Metablogging: Drama Daily’s 2009 Recap

Metablogging: Drama Daily’s 2009 Recap

As 2009 draws to a close, it’s time to reflect on the plays and topics Drama Daily has covered and what lies ahead for this theatre blog.  Since its inception last March, this blog has discussed and/or reviewed approximately 40 plays, which are listed below in ABC order by author’s last name.  (To find posts on a particular play, use the search engine box at the bottom of the right sidebar.)

The initial impulse behind Drama, Daily is contained in the term ‘metadrama’: the idea Jacques espouses in Shakespeare’s As You Like It, which emphasizes the real life relevance of drama and the often dramatic nature of everyday life.  I sought a way to write in one place about (1) the plays I have read, taught, attended, and/or reviewed; (2) issues, themes,&  trends in contemporary theatre; and (3) dramatic events in my own life, most notably, the loss of my sister, Ginger, to colon cancer last October.  I also wanted to establish a valid and valuable relationship with others in the industry and in the Internet theatrosphere.  I am happy to say that Drama Daily has afforded me the opportunity to do all of these things.  Reading and joining in conversations at Kul, Parabasis, SouthfloridatheatresceneTarhearted and more has reinvigorated my core commitment to the theatre.

Over the past 10 months, Drama Daily’s focus has started to take further shape: it has become acutely concerned with gender and sexual politics in the theatre, women in contemporary theatre, and regional/Florida theatre.  This blog will continue to be first and foremost a theatre blog, but it is worth noting that it has also addressed a range of topics beyond theatre, including other types of literature, film, music, feminist issues, death and grieving, social injustices, and politics.

Thank you from the bottom of my pea-picking heart for reading!

Here’s to a bold, bountiful, and dramatic 2010!

-Nicole

Contemporary Plays Discussed/Reviewed

Or, by Liz Duffy Adams

Crumble (Lay Me Down, Justin Timberlake) by Sheila Callaghan

Up (2009) by Bridget Carpenter

Naked Women Fully Clothed by Genie Croft, et al

Becky Shaw by Gina Gionfriddo

Blasted by Sarah Kane

Phaedre’s Love by Sarah Kane

Bad Dates by Theresa Rebeck

The God of Carnage by Yasmina Reza

Anon (2009) by Kate Robin

The Clean House by Sarah Ruhl

Late: A Cowboy Song by Sarah Ruhl

Melancholy Play by Sarah Ruhl

In the Next Room; or the vibrator play by Sarah Ruhl

How I Learned to Drive by Paula Vogel

The Mineola Twins by Paula Vogel

Early Modern & ‘Classic’ Plays Analyzed/Reviewed

The Forc’d Marriage by Aphra Behn

The Amorous Prince by Aphra Behn

The Dutch Lover by Aphra Behn

A Doll’s House by Henrik Ibsen

The Tragedy of Mariam (1613) by Elizabeth Cary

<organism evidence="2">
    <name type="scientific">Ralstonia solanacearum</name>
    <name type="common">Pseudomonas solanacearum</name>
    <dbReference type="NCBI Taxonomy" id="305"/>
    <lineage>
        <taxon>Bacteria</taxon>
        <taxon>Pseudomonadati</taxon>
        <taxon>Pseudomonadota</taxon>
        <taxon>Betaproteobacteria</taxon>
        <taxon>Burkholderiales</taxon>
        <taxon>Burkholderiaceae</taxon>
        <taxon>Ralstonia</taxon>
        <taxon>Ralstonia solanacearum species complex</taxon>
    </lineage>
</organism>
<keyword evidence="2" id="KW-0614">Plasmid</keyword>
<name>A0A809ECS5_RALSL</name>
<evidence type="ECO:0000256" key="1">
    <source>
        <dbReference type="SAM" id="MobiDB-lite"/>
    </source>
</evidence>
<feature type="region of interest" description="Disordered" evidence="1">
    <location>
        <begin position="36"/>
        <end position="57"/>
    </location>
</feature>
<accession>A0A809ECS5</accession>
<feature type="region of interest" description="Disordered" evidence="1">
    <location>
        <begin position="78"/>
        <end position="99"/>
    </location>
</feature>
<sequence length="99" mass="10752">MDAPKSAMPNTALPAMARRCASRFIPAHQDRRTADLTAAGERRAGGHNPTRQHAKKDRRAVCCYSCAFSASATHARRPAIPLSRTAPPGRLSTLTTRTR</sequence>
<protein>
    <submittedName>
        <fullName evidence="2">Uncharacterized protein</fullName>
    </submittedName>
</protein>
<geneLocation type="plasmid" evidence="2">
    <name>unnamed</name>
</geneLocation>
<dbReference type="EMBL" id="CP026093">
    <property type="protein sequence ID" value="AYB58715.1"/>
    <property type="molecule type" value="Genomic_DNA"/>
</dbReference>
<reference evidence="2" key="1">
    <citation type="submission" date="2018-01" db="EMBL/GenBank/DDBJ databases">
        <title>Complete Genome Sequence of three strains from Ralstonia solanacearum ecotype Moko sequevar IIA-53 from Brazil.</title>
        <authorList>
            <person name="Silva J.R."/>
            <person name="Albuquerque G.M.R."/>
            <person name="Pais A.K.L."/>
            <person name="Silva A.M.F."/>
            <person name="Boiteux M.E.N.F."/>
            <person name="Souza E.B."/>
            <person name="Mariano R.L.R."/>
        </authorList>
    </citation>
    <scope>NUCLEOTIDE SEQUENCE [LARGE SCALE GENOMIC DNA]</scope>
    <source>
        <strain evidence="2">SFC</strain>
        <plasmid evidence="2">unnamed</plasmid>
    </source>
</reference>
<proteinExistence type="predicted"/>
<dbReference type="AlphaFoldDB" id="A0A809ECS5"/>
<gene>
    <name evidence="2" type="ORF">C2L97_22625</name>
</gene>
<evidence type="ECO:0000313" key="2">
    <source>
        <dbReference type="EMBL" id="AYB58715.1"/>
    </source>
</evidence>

Dr. Faustus (1592) by Christopher Marlowe

As You Like It by William Shakespeare

Antony and Cleopatra by William Shakespeare

Macbeth by William Shakespeare

Othello by William Shakespeare

Hamlet by William Shakespeare

King Lear by William Shakespeare

Pericles (1608-9) by William Shakespeare

Cymbeline (1609-10) by William Shakespeare

The Lulu Plays by Frank Wedekind adapted by Nicholas Wright

Advertisements
Comments
5 Responses to “Metablogging: Drama Daily’s 2009 Recap”
  1. Josh says:

    I’m working through the complete works of Sarah Kane now. Call me crazy (my plays are what might have happened if Sarah was less talented and wrote comedies) but her plays strike me as kind of… well… campy. Which is not to say that aren’t affecting. They are, and deeply so. Still, they are WAY over the top. Read with a different frame of mind, they could easily be mistaken for a John Waters movie.

  2. CL Jahn says:

    Thanks for elevating the dialogue!

  3. Esther says:

    A local theatre is doing Sarah Kane’s “4:48 Psychosis” next month and I’m kind of on the fence about seeing it. Knowing what happened to her, and that the play is about her mental illness, I’d almost feel like a voyeur watching it. I think it would be different if it were a fictional story. But I just feel uneasy listening to the thoughts of someone in the throes of depression, just before she killed herself.

  4. nstodard says:

    Esther,

    I understand where you are coming from, but I don’t know that I’d let it deter you from going to see the show. With the 10 year anniversary of her death being so recent, her work is getting staged a lot right now…this may not be the case down the road, and you may not have the opportunity again. Also, because there is to this day so much mystery and misconception even surrounding mental illness, I think of “4.48 Psychosis” as a gift, albeit a disturbing one. And while it’s personal, she was not alone in what she suffered from.

    There are moments dispersed throughout all of Kane’s plays that, in hindsight, foreshadow her own death. The character Robin in “Cleansed” is essentially assisted in a suicide by hanging. I’ve paused in sadness and discomfort every time I’ve experienced such moments while reading. (I’ll finally see my first Kane play in February–Gable Stage in Miami is staging “Blasted.”)

Trackbacks
Check out what others are saying...
  1. […] inspiration for this post came from Josh’s comment yesterday on my “Metablogging: Drama Daily 2009 Recap” post.  In brief, Josh got a […]



Leave a Reply

Fill in your details below or click an icon to log in:

WordPress.com Logo

You are commenting using your WordPress.com account. Log Out / Change )

Twitter picture

You are commenting using your Twitter account. Log Out / Change )

Facebook photo

You are commenting using your Facebook account. Log Out / Change )

Google+ photo

You are commenting using your Google+ account. Log Out / Change )

Connecting to %s

  • The Drama Book Shop

%d bloggers like this: